I suspect that the findings of the Bertelsmann study have been known for some time by the EU decision makers, which must have given a boost to those politicians who share Angela Merkel’s vision for solving the crisis. The title of the 20-page study is “Border Protection and Freedom of Movement: What People Expect of European Asylum and Migration Policies.” I’m sure that you’ll be surprised, as I was, to read that

  • 79 percent of European citizens believe that the European Union should have a common European policy on migration. 52 percent believe that the EU should be primarily responsible for this issue. 27 percent say that the responsibility should be shared by the EU and the member states. 79 percent of Europeans also consider the freedom of movement to be of great importance, and believe that it should be defended at all costs.
  • 87 percent believe that the EU has a common duty to protect its external borders.
  • 79 percent of European interviewees believe that asylum-seekers should be distributed fairly among the member states of the European Union.
  • 69 percent of the interviewees believe that EU financial support should be reduced if member states refuse to accept their fair share of refugees.

A closer look at the data reveals a divide between public opinion in the old and the new member states (2004 Eastern Enlargement of the EU).

  • Only 54 percent of the citizens in the new member states think that asylum-seekers should be fairly distributed (versus 85 percent in the old member states).
  • And only 41 percent of the interviewees in the new member states think that countries which do not want to take in their fair share of asylum-seekers should have to pay a financial penalty (versus 77 percent in the old member states).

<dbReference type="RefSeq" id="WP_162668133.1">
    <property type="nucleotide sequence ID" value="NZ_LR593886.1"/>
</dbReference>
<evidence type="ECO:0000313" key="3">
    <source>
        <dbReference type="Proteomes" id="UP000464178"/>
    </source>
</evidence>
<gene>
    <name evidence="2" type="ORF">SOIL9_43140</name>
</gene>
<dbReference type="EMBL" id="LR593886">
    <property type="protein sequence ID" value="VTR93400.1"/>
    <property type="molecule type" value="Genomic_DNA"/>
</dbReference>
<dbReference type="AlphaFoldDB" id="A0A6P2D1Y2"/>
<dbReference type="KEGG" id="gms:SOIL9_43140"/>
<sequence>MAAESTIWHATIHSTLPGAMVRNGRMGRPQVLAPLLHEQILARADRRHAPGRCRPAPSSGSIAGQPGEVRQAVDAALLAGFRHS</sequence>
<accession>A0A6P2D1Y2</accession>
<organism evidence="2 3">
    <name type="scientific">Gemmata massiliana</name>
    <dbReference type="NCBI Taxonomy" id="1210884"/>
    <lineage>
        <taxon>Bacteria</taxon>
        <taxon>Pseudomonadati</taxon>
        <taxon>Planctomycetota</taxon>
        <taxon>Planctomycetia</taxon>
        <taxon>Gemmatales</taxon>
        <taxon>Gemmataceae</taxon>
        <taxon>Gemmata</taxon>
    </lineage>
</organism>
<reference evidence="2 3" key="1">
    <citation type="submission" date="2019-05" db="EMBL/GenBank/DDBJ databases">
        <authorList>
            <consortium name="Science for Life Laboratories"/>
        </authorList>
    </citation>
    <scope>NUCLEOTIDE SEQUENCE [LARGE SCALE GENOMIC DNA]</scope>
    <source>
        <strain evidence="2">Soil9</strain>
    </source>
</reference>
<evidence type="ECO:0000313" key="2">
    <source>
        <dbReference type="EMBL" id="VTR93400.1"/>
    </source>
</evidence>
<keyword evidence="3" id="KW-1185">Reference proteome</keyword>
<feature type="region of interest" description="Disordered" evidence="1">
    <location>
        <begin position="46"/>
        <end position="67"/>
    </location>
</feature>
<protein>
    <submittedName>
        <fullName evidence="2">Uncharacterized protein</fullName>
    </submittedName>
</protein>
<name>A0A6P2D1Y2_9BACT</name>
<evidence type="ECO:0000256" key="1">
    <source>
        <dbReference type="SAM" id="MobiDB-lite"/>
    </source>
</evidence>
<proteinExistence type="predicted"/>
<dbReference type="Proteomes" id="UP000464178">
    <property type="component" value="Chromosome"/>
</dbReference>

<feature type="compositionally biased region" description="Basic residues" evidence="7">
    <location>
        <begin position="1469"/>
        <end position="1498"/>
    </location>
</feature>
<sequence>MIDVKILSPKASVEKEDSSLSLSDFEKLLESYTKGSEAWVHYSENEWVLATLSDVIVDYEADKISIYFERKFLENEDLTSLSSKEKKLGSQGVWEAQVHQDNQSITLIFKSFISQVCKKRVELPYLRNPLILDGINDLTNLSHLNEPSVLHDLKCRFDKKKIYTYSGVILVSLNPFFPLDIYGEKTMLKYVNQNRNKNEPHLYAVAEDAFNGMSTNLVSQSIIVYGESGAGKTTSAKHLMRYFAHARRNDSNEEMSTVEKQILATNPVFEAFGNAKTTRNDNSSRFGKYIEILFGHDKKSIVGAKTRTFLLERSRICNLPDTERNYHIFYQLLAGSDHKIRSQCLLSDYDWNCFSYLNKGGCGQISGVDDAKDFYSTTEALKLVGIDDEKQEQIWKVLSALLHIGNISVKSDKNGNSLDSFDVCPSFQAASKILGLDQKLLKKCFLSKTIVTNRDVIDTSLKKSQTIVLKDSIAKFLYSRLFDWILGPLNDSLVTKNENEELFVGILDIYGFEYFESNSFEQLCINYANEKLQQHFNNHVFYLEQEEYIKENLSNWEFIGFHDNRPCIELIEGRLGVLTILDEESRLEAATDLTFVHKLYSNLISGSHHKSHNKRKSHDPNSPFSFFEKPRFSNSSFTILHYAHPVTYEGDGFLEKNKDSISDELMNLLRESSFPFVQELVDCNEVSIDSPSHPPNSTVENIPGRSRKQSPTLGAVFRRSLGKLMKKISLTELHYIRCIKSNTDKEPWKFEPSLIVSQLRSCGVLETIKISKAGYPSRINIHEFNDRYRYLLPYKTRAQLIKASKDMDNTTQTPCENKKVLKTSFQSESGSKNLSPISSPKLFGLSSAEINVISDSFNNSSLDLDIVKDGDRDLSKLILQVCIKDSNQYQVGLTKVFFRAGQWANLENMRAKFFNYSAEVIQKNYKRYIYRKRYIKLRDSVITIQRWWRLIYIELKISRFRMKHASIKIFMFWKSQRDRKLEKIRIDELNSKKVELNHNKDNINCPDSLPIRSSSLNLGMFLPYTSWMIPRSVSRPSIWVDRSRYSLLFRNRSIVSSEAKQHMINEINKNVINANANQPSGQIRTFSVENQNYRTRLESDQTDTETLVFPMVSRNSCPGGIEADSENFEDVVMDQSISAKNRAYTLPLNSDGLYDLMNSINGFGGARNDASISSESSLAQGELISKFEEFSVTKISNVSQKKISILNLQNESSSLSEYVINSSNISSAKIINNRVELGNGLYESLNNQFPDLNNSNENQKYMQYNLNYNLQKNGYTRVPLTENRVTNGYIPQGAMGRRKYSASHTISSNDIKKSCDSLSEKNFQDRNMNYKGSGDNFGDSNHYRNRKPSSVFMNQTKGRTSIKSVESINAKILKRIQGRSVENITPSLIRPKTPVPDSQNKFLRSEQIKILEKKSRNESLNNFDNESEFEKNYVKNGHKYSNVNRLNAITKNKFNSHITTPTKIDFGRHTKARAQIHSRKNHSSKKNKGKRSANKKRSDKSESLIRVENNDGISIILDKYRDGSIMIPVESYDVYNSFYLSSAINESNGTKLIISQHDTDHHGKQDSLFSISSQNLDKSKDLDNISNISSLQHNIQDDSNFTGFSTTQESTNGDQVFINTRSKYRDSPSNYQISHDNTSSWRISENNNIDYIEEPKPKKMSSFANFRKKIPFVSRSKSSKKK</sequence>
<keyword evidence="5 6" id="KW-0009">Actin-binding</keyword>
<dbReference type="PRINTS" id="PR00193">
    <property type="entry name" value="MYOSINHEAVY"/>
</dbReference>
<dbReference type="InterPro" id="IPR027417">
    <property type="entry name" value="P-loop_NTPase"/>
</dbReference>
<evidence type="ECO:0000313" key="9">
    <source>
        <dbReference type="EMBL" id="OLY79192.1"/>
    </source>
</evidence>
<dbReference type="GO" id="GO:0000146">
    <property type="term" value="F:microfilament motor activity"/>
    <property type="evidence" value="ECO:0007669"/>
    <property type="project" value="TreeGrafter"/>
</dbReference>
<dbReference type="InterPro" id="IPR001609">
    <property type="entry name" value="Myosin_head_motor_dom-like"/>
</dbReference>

The study’s summary points out that “Europe’s politicians are once again confronted with political realities which they can no longer ignore…. Data shows that the electorate is a long way ahead of the politicians.”

Armed with that information, the European Union will feel free to take a more aggressive stance against the ideas of the eastern states that joined the Union twelve years ago. And this is not good news for Viktor Orbán and people like Fico.

Speaking of Fico. His popularity, just like Orbán’s, swelled as a result of his anti-refugee policies. A few months ago his party’s popularity reached 40%, and thus it could easily win the forthcoming elections with an absolute majority. However, since then fewer and fewer people have been concerned about the migrants. Instead, they are preoccupied with problems of education and healthcare at home. Does it sound familiar? Elections will be held on March 5 and Smer, Fico’s party, is losing voters. Fico is trying to keep the migrant issue in the forefront and now threatens to build a fence along the Slovak-Austrian-Hungarian border. Similarly, of course, Orbán is attempting to keep his people focused on the refugee issue instead of the troublesome topics of education and healthcare. I don’t know how often I read or heard that the Hungarian government is ready to build the fence at any time along the Romanian-Hungarian border. Yet no fence has emerged so far. A couple of days ago Sándor Pintér, minister of interior, announced an extension of the closed border between Croatia and Hungary. Surely, to emphasize the fear of migrants overrunning the country. Or, there is the heavy arming of the Hungarian National Bank, allegedly because of the threat of terrorism, which even Reuters called a paranoid measure. At the same time, Fidesz is collecting signatures protesting Hungary’s participation in a common solution to the fate of those refugees who either are already in western countries or are waiting in Greece to move on.

And while these measures are being undertaken domestically, Orbán is making preparations for an about-face. This will not be an easy sell, especially after the teachers’ revolt, which has already made the government retreat somewhat. However, the leaders of the movement are determined to dismantle the whole system and to restore their autonomy. Fidesz’s popularity, which stagnated between November and December, has now dropped a bit, and I suspect that polls taken after the teachers’ demonstration will show a further erosion of Fidesz’s popularity. And the realization that the “migrants” are coming will be a terrible blow to the party faithful.

February 21, 2016